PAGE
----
Despite a few false alarms, Hanna generally has reason for concern. With Marissa and her henchmen on her tail -- and her father attempting to reach her at a rendezvous in Germany -- Hanna is constantly on the run, dodging bullets and hurling punches with ceaseless energy.

With its government goons and unstoppable heroine, "Hanna" walks and talks like an unofficial entry in the "Bourne Identity" franchise with ample doses of "Kill Bill"-style western pastiche. Wright's earlier credits, including two mannered period pieces, may not have suggested this was his cup of tea. But now that he has found a groove, maybe he can rescue American action movies from the wasteland of boring spectacles and keep the focus where it belongs -- in speedy timing and giddy payoffs. (Like "Source Code," it never gets any bigger than it should be.)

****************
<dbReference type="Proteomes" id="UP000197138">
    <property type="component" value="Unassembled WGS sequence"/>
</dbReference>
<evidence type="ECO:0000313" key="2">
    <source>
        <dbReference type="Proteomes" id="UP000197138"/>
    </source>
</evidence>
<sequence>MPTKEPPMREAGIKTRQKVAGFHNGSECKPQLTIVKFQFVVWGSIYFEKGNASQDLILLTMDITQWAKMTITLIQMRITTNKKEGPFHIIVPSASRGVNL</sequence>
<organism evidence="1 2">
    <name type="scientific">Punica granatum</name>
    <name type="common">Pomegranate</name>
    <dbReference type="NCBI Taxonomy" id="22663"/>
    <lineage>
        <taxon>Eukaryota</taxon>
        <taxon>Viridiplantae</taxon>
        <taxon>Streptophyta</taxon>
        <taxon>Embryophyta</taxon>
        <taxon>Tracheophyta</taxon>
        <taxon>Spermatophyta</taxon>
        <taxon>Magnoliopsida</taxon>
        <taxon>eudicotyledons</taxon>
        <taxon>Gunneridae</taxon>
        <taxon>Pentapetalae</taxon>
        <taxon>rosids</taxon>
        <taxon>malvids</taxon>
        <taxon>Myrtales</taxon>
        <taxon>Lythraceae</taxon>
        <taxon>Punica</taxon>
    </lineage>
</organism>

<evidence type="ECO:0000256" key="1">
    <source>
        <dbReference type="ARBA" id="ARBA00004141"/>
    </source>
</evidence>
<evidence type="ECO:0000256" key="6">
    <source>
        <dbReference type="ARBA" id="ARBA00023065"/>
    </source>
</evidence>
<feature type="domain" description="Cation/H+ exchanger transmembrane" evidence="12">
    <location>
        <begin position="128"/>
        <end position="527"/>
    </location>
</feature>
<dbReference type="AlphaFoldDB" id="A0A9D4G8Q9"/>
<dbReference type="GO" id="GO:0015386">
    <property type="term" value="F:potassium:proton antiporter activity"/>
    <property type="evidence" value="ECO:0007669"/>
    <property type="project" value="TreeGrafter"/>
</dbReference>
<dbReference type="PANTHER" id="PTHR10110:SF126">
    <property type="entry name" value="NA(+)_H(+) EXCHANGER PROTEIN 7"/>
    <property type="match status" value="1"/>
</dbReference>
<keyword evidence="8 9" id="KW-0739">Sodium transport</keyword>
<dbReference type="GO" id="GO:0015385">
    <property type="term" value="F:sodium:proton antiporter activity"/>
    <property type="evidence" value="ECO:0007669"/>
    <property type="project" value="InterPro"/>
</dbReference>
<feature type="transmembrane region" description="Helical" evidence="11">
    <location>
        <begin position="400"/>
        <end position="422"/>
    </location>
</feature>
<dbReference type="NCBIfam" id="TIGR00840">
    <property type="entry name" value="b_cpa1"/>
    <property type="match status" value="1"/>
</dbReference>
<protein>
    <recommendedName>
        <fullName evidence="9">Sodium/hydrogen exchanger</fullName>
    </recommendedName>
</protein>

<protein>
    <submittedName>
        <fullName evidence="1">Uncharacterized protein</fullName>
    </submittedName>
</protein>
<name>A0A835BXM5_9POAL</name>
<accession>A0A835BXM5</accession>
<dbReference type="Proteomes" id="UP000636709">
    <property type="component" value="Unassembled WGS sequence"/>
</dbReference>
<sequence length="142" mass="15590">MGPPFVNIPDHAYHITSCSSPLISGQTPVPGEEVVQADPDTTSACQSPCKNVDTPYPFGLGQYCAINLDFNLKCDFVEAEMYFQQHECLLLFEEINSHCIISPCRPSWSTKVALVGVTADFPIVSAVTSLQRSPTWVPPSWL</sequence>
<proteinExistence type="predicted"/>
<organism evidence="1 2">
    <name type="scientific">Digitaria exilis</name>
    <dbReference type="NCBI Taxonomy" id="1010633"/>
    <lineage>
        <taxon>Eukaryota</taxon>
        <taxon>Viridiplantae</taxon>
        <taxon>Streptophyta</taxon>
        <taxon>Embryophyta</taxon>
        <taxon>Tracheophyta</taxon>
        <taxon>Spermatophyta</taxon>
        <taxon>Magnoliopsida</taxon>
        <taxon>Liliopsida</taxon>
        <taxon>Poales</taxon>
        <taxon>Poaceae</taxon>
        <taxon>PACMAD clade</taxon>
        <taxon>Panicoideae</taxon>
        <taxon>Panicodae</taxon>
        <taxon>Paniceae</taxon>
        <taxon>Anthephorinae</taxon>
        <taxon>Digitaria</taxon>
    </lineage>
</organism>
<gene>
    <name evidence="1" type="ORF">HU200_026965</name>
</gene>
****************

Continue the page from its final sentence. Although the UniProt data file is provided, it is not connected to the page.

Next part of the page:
Nevertheless, the eventual explanation for Hanna's origin leaves much to be desired. The sensory experience doesn't linger and the opportunities for exciting set pieces usually fade before they develop a backbone, since Wright insists on moving along. Unsurprisingly, "Hanna" loses touch with its strengths when it slows things down.

HOW WILL IT PLAY? With its offbeat premise and a star whose name still isn't that widely known, "Hanna" may not become a box office smash, but should receive enough good reviews to perform decently in limited release and further solidify Ronan's burgeoning career.

criticWIRE grade: B+

"Hanna" opens in theaters on Friday, April 8.

This article is related to: In Theaters, Hanna






Check out Indiewire on LockerDome on LockerDome



Awards Season Spotlight

Contender Conversations

Indiewire celebrates the best and brightest from Independent film, Hollywood, and foreign cinema.

More